by Dodie Pettit
Just then a very pretty girl in her mid twenties came walking towards my section, and found a seat not far from me. I remembered that I'd seen her here a few days ago, when she had been called in to audition for the role of Meg, which as of three days ago STILL hadn't been cast. And so I was still holding on to the glimmer of a hope that they wouldn't find someone and "settle" for me. But her arrival here today dashed my hopes again. I could only assume that they had chosen her. Through the fading din of voices I overheard her say to the person beside her that she hadn't been contracted yet. And I thought, God how nerve-wracking that must be. To be so close, in the middle of all this and not know for sure if you're a part of it or not. I guessed she would find out today. They really couldn't hold it up any longer, could they?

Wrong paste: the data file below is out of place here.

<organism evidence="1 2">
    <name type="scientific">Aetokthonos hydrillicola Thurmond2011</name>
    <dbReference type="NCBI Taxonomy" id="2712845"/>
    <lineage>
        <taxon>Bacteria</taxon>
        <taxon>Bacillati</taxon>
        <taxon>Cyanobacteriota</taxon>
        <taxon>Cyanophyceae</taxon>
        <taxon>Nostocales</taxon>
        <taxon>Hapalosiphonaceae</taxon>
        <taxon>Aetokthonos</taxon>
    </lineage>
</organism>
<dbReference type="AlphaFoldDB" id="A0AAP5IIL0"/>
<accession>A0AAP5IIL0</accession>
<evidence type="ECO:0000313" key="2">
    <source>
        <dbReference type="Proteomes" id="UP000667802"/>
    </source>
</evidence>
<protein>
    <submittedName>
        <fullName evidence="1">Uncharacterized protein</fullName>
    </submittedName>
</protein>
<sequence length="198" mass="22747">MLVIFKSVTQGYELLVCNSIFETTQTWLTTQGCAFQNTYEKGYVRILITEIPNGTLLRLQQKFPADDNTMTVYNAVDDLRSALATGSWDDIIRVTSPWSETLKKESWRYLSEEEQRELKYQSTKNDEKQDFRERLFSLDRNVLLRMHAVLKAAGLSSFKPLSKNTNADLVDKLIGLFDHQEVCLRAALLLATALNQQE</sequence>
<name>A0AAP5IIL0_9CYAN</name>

Just then a press photographer came in and walked over to the group with Hal Prince and Andrew; bunched them all together and proceeded to take pictures. It was only at this moment that I realized that the "other guy" standing with them was Michael Crawford. I'd never seen a photograph of Michael and so had absolutely no idea what to expect. To me he was just a name, and a white mask. But if I did have an image of him, it was wiped out at this moment. There he was, the complete opposite of what I would have envisioned. He had dark blonde curly hair, blue-green eyes that sparkled clear across the room, and a round, open face with a Cheshire cat-grin and lots of happy looking laugh lines. To me it was more the face of a clown than that of a scary looking Phantom. Then suddenly there was a flurry of flashes and there it was, the first press photos of Michael Crawford, Sarah Brightman, Hal Prince and Andrew "the great" Lloyd Webber, with their arms around each other's waists and all smiles and laughter. Through the din I could hear Hal Prince say, "I don't want to say I'm superstitious, but this is the sweater I wore for the first day of rehearsals in London!" Watching all of this, I felt at the same time excited, yet strangely detached and a bit uncomfortable; as if I were watching it all on TV, or better yet as if I were a guest at a very important party where everyone knew eachother except me. And I was dying inside to feel a part of it all. Would I ever? Did anyone else in the room feel as uncomfortable as I ? They sure didn't look like they did...